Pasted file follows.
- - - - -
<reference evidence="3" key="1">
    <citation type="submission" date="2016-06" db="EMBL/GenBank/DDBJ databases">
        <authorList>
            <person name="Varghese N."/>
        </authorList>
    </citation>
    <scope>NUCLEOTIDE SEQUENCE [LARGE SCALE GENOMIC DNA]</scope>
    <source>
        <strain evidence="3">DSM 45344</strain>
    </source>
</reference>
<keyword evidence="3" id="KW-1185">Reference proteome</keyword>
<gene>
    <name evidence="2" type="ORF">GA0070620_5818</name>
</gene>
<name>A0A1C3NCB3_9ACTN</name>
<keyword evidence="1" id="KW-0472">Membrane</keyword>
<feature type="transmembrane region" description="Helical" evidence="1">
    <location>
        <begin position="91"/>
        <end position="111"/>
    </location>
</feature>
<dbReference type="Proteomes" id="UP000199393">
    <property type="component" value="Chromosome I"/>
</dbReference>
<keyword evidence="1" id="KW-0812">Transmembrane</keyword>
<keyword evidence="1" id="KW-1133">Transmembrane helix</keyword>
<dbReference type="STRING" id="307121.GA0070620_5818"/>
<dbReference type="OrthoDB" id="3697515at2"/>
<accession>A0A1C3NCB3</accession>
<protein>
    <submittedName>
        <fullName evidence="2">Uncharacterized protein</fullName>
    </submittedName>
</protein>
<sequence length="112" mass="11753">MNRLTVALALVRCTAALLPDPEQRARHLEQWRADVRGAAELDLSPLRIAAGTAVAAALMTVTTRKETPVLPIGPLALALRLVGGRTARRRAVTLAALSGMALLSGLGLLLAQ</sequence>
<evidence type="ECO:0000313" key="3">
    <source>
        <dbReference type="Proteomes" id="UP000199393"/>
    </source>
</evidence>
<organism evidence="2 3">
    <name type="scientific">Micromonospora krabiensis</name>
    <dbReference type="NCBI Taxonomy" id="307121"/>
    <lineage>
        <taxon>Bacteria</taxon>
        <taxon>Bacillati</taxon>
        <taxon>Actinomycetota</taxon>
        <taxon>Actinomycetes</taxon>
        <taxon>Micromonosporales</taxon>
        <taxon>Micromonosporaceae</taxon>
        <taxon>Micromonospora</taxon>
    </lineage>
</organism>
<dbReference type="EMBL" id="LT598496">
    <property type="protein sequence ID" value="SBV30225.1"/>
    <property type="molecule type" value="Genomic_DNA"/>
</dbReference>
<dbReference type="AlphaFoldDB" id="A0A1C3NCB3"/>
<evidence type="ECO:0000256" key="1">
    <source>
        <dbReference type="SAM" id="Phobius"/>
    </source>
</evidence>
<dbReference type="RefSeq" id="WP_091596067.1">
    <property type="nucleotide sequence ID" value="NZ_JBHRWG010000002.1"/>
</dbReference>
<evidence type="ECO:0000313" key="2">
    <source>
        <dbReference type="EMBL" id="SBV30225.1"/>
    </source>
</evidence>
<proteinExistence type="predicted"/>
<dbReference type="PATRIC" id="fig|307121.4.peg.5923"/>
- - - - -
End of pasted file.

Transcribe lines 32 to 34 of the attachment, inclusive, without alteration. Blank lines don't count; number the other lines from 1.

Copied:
<protein>
    <submittedName>
        <fullName evidence="2">Uncharacterized protein</fullName>